Along with Ford, utilities firm npower has also stated that it is currently reviewing its advertising with the paper, as more advertisers respond to an increasing public backlash over the incident.
In a statement released by Ford the company said: "Pending the [outcome from the News of the World investigation] we will be using alternative media within and outside News International Group instead of placing Ford advertising in the News of the World."
The majority of advertisers that target the Sunday tabloid are family-oriented brands eager to reach the paper's 7.4 million-strong readership – of which the paper itself states, one-in-five are women with children in the household.
Advertisers in last Sunday's edition included some of the countries biggest advertisers, such as Tesco, Boots, First Choice, BT, Dixons and Dove.
At the time of writing a number advertisers responded to calls made by Brand Republic – Ford, npower, TUI, Morrisons, The Co-operative Bank, Virgin Media and Virgin Holidays – with many playing a waiting game to see if the story escalates, but a number already reviewing their media plans.
Npower said: "We note the concerns which have arisen on the back of fresh allegations of phone hacking against the News of the World. We are currently reviewing our options."
The press office of Virgin Holidays said: "We’re obviously aware of the current allegations regarding the News of the World and are monitoring the story. However, as it is an ongoing investigation, it would be inappropriate for us to comment further at this time."
A spokesman for The Co-operative bank said: "These are allegations. We have no plans to withdraw our advertising" and Virgin Media said it was awaiting the outcome of any investigation before making any decision.
TUI said it had no plans to change its list of advertisers.
Media agencies proved equally reticent in going on the record. "No one will as yet have made a decision," said one media buyer. "But I imagine that brands will steer clear should the scandal escalate and the allegations are proven to be true."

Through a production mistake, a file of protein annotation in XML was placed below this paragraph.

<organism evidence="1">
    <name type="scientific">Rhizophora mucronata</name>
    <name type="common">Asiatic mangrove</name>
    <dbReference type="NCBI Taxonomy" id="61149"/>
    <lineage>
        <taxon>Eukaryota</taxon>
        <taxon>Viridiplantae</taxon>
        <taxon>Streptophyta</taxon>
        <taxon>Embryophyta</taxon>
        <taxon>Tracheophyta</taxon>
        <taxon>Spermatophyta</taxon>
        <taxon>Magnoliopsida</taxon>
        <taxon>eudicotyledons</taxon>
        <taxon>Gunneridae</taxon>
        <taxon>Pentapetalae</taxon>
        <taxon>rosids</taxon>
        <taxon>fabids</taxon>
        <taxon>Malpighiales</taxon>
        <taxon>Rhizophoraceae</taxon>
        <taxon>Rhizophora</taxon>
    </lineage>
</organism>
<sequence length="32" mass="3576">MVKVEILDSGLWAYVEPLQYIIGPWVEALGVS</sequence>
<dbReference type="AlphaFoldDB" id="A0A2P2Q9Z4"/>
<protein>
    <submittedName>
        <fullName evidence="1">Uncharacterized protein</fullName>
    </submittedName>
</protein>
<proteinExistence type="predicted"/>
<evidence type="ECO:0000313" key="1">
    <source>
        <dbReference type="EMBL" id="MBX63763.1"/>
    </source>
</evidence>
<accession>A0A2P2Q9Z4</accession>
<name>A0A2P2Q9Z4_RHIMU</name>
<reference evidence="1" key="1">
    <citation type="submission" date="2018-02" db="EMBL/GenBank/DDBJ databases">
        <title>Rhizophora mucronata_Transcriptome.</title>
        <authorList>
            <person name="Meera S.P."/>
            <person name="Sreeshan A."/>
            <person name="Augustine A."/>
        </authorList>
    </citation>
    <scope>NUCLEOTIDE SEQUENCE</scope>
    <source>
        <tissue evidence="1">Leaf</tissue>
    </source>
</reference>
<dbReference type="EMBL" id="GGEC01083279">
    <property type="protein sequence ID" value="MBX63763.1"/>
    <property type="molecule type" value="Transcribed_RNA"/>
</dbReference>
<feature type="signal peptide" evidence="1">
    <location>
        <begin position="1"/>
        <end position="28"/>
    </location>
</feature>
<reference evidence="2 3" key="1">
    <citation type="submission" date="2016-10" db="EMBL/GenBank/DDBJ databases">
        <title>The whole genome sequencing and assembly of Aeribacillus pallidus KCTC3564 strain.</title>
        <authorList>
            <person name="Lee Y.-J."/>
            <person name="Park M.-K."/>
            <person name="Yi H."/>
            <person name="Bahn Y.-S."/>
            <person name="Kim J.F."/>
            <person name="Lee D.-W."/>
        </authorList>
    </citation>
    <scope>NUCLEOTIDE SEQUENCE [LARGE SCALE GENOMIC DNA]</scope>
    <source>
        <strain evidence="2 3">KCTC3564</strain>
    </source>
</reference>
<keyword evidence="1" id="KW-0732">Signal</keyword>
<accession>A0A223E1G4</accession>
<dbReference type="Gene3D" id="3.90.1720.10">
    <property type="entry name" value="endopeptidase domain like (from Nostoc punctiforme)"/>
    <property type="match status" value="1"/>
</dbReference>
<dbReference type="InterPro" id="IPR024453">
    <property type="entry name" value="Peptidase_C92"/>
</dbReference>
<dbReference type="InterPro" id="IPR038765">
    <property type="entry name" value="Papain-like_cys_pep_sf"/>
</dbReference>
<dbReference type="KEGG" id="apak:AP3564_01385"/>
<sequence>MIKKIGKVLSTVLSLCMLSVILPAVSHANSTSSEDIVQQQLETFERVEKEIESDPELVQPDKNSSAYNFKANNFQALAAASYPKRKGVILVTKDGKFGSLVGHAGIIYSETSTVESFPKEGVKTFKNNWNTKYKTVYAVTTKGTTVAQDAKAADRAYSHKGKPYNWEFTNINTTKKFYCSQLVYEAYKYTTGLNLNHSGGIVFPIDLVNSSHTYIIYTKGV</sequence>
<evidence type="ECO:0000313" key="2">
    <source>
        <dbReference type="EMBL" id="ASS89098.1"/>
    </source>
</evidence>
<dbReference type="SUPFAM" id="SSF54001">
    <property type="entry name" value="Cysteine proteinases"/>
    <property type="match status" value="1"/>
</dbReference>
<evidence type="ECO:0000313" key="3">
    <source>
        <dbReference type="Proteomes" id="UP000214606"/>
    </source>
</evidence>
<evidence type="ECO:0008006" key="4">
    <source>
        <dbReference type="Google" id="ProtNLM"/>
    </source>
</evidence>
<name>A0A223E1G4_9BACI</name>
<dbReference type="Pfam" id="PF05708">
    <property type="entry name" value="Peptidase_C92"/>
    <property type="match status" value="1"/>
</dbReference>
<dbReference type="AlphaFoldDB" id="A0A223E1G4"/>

Advertisers do face a tough decision, one agency source said, as the reach and power of the News of the World was so strong, adding that it was "difficult to imagine" a major brand would pull advertising from such a large circulation newspaper. "But we will wait and see how the story unfolds," he added.
The furore has taken the media and blogosphere by storm. Micro-blogging site Twitter is plagued with tweets calling for consumers to boycott brands that advertise in the paper, with members being encouraged to directly target advertisers, and influential mums' blogging site Mumsnet is awash with comments calling for a boycott of News of the World.
Elsewhere, a campaign dubbed Hacked Off is calling for a full public inquiry into phone tapping and has launched an online petition. www.hackinginquiry.org.
Lord Fowler, Lord Cunningham, Chris Bryant MP, Mark Lewis, Adrian Sanders MP, Professor Brian Cathcart, and Martin Moore will officially launch the campaign at the House of Lords tomorrow evening (6 July).
Today News International chief executive Rebekah Brooks, who was editor of News of the World at the time of the alleged hacking, has today promised the "strongest possible action" if claims that the phone of Milly Dowler was hacked are proven, describing the claims as "almost too horrific to believe".
It is alleged that a private investigator working for the News of the World hacked into the voicemail of the murdered girl while she was missing.